Southern Scotch

Southern Scotch

Saturday, April 27, 2013

Editing: An Overdue Hug For My Dirty Old Man

The worst son of a bitch I ever worked for was an old rascal named X: a chainsmoking elderly richnik who dreamed of becoming a media baron in Toronto, Canada.

I hit the jackpot--so I thought--when a Hapkido classmate got me a writing position on X's special new project: a magazine called Odyssey. Salary: the then outrageous amount of $500 a week. After years of failure I lived the good life, I'll tell you. But at the same time I spent money like a drunken sailor I saw the writing on the wall a bit more clearly every day: X shot down every idea I proposed. Worse, he shot down stories on ideas that he'd proposed: "Jesus, kid you're brilliant--an article about a new gas tank that will reduce auto gas consumption...when some of our lead advertisers are involved in gas and oil. Moron!"

And so it went, for two hellish months, while I collected my heavenly checks, wondering why he'd hired me and exactly what he did want. At the end of month two I was fired without notice. The Hapkido classmate who'd got me the job told me that I was the third writer hired and fired in the last six months. And off the record we agreed on two things: the magazine appeared to be either a tax write-off or a vanity project. And: only a failed writer could enjoy trashing young writers that much.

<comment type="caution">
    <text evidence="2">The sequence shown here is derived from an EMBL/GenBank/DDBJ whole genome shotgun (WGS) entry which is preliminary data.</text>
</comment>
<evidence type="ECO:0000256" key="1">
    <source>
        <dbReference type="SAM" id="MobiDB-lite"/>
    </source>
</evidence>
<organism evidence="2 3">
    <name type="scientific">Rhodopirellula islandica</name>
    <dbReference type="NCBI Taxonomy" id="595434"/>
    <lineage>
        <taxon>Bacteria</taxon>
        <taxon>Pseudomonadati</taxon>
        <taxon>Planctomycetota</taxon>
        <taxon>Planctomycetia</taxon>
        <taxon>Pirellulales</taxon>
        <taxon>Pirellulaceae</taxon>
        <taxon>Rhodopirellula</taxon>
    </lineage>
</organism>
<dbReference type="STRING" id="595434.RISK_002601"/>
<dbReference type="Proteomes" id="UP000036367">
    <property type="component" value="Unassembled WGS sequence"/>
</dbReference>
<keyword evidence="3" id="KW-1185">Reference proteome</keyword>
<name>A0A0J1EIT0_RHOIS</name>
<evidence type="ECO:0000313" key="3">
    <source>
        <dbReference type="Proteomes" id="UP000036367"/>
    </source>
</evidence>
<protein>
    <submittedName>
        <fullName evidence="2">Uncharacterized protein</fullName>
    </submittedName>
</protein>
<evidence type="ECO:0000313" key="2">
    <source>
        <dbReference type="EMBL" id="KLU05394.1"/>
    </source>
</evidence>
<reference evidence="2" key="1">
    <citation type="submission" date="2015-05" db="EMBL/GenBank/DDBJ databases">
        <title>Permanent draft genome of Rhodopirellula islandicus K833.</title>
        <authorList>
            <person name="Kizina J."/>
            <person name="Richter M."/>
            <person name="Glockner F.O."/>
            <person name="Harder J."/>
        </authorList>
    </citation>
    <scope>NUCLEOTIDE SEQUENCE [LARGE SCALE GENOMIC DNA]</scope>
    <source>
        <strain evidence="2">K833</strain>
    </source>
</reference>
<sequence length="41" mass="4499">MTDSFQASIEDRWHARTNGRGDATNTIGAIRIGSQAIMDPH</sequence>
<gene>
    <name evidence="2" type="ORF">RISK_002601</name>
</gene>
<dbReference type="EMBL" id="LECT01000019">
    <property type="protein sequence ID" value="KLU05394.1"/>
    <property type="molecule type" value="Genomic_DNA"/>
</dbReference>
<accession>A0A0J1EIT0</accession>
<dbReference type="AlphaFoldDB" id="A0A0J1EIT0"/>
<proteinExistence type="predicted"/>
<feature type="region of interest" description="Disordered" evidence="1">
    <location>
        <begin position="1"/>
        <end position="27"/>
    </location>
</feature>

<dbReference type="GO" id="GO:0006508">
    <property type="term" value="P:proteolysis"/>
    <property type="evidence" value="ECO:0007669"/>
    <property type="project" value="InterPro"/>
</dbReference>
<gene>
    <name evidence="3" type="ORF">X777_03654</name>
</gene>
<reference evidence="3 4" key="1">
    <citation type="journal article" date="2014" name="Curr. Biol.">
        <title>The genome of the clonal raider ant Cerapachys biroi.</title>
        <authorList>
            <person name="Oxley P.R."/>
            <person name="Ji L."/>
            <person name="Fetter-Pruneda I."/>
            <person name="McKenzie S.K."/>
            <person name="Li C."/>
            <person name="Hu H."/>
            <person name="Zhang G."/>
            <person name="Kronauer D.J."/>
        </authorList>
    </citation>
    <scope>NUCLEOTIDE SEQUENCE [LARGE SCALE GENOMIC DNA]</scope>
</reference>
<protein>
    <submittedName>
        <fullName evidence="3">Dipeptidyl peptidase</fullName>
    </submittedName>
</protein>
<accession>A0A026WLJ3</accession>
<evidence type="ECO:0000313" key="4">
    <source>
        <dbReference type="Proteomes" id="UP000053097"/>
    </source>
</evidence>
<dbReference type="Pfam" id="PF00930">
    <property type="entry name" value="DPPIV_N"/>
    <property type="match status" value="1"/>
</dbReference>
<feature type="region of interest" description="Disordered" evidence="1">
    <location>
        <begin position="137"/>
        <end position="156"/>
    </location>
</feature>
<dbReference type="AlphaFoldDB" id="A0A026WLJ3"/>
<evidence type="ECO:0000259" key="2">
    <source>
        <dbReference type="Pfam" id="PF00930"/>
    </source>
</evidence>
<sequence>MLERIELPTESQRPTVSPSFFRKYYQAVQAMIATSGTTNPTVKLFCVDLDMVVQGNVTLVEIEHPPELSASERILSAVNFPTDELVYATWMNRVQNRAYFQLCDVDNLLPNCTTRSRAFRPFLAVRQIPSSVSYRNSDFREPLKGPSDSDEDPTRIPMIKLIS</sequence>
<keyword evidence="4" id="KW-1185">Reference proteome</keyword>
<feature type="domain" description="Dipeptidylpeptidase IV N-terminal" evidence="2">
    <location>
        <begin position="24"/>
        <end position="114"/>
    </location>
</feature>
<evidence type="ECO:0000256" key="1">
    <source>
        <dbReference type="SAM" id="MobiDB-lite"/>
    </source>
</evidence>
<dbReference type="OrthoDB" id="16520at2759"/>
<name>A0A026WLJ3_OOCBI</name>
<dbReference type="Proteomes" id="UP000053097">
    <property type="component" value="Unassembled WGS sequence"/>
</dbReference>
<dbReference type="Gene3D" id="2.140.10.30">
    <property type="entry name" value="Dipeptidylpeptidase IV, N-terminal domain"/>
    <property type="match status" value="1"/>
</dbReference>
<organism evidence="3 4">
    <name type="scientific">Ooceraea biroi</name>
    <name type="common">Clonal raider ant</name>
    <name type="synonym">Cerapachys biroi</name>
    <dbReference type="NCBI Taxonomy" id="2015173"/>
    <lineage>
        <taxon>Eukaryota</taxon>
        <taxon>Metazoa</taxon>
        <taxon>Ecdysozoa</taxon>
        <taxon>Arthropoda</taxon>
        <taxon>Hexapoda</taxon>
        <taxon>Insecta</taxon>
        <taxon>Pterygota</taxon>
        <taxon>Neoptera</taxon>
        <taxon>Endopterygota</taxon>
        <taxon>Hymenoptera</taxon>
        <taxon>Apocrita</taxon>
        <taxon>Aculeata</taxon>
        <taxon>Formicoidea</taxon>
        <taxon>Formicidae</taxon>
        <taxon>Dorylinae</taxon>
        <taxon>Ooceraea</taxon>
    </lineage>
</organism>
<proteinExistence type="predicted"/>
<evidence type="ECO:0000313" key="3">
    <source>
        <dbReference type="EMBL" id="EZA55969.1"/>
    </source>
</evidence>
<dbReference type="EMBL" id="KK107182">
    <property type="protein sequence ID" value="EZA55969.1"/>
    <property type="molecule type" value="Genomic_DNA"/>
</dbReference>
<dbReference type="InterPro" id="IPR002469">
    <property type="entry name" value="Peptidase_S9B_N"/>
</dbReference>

Stop there: if we dare to start off with back story, we'd best have something worth the wait. So let's cut to the present and get to the point: Over the years X has evolved from a hateful memory into a useful interior ally as my Senior Editor. Oh, he's nowhere in sight when I start, that's for sure. It's party time, at the beginning, for the Muse and me. We make mud pies, we horse around, not a thought in our heads about making mistakes--or the extra time we'll have to spend to remove the kitchen sink that we keep throwing in. We ignore all thoughts of angry shouts that we're not cost effective. Party time, party time!

However, at the second draft, it's time for the Dirty Old Man. Let the brutal bastard 'fire' words, phrases, even entire pages if they're slacking on the job or if they can't carry their weight. Unlike the younger self who ate doody for $500 a week, I'll engage in knockdown fights with the current DOM about lovely descriptions or wonderful quips that he insists on cutting. Sometimes I win, sometimes I lose. But I've come to find a balance between my calls and his.

And, with a sigh, I have to say I dig the brutal bastard. Still, I won't let him within a country mile of me during the first draft. Brutal bastards have their place--but they don't belong at a party.

4 comments:

  1. Clearly, you know how to put a brutal bastard in his place! Using the words the DOM intended to discourage you as motivaion to do stellar work... beautiful;)! Lovely to see his words didn't break you but rather made you stronger!

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  2. Thanks, Felicia. He was a miserable old man, that's for sure. But, still, I think he'd get a kick out of knowing that he's still around--though in reduced capacity.

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  3. I love the way you've turned such a horrid, soul-sucking experience around and used it to make you a better writer. Bravo!

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  4. Thanks, Reese. I can still hear that original 'dirty old man' sneering at me whenever I took time to rewrite a piece I'd written for him: "Polish, polish, polish, eh, kid?'

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